One of the biggest complaints I hear from teams about CI is that it is too much work. While getting it perfect can be a lot of work, getting started couldn’t be easier.
I am going to demonstrate continuously building a C# project using Jenkins as our CI host.
To get started we’ll need a machine to be our build agent. I am going to create a VM in Azure to be my build agent. Since I am building a C# project, I am going to choose the template that already has Visual Studio 2017 installed on it. But this could be any machine. It could be an extra machine you have sitting under your desk or a virtual machine in your own datacenter.
Once the machine is created, you can connect to it and install Jenkins. Start by downloading and running the windows installer.
Once installed, a browser window will open that you can use to administer Jenkins. It may open before Jenkins has a chance to start, so you may need to refresh the page. Follow the instructions on the page to unlock Jenkins for first time use.
You will be prompted to install plugins. Plugins are the lifeblood of the Jenkins ecosystem and there are plugins to do pretty much everything. You can start by installing the suggested plugins.
This will install a handful of plugins to get us started. Once complete, you will be asked to setup an admin user. Go through the steps of setting up the user and then you can start using Jenkins. At this point, Jenkins is ready to go.
We are going to create a job to build a simple C# library I am hosting on GitHub to demonstrate Jenkins builds. Now we can create a new job and give it a name. The easiest project to configure in Jenkins is a freestyle project. This allows you to do any type of build you want by combining source control and scripts to accomplish your task (along with features from whatever plugins you have installed).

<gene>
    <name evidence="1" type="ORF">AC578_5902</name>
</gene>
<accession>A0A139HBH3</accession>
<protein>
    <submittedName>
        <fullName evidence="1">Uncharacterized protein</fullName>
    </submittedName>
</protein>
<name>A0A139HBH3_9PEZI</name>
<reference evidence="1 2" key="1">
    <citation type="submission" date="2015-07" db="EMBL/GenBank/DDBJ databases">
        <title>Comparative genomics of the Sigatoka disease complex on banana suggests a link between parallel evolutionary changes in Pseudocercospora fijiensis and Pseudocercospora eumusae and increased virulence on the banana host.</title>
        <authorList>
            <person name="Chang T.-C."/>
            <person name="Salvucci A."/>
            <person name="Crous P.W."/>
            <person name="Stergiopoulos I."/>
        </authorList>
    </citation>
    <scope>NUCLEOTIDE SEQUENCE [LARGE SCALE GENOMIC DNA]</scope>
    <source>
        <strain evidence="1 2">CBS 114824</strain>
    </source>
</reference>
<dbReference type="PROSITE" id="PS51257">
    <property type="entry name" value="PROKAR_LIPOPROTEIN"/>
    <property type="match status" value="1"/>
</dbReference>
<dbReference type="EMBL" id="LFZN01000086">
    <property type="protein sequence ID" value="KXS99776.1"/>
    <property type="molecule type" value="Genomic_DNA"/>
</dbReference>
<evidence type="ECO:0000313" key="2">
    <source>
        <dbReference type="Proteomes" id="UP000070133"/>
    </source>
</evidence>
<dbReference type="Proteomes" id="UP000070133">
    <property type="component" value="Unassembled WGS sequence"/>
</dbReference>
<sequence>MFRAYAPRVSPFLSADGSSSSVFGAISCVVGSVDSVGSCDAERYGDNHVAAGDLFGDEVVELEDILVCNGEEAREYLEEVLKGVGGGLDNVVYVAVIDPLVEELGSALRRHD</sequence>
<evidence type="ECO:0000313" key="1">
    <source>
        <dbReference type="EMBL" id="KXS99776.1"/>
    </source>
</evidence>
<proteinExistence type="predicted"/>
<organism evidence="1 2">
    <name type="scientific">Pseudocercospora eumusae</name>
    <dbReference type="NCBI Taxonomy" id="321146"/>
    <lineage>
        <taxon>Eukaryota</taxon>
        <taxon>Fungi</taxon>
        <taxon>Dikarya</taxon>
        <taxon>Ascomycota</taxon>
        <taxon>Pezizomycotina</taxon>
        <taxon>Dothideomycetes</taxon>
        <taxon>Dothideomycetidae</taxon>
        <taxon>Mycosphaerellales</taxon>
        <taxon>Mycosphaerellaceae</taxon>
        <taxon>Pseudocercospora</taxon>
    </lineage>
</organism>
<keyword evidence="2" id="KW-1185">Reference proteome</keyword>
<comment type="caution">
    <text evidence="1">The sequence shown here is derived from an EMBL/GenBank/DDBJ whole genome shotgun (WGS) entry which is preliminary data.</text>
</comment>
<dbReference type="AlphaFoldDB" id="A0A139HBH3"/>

Next, we will configure the project to pull from GitHub and give it a little batch script to build the project and run the tests. In the
Source Code Management section, we will select Git and enter our repository URL.
Then in the
Build section, we will setup our script to build the project. Since this is a .Net core project and I have the 2017 core tools installed, I can simply specify a batch command with the following script:
dotnet restore dotnet build cd UnitTests dotnet test
Save the job. Then click the
Build Now button on the left hand side. This will start a job which will appear in the
Build History portion of the page. You can click on the build number to get more information about the build. The most useful information in here is the console. If you click on the
Console Output you can see the full console output of your build. Since this is your first build on the machine, you will see information about populating your local cache for the first time and then you should see the project build output, and finally you should see the tests run and see them all pass.
At this point, we have a build server that builds our project on demand, but not continuously. To set that up, we can go back to the project page and select the
Configure option. We’ll use the
Poll SCM option to configure the job to poll for changes from GitHub every 15 minutes. In the
Schedule box, enter the following value
H/15 * * * *
The format for this schedule mainly follows the
cron syntax. Clicking on the
? next to the schedule box will give you plenty of examples and information on how you might want to configure your job. Save the job and you are good to go.
You now have a build server that will build within 15 minutes of a change to the repository. Congratulations, you have a CI server. As you can see, getting started with CI is not hard and there is really no excuse for not having some sort of automations around your builds.
Q:But John, why did you ignore webhooks?
A: While setting up webhooks is very straightforward, securing a Jenkins installation to be accessible via the internet is another thing altogether. I decided that using polling was a better approach than teaching people to setup an insecure Jenkins installation and having them get hacked. I’ll probably have a few more posts where I cover setting up webhooks for your Jenkins jobs.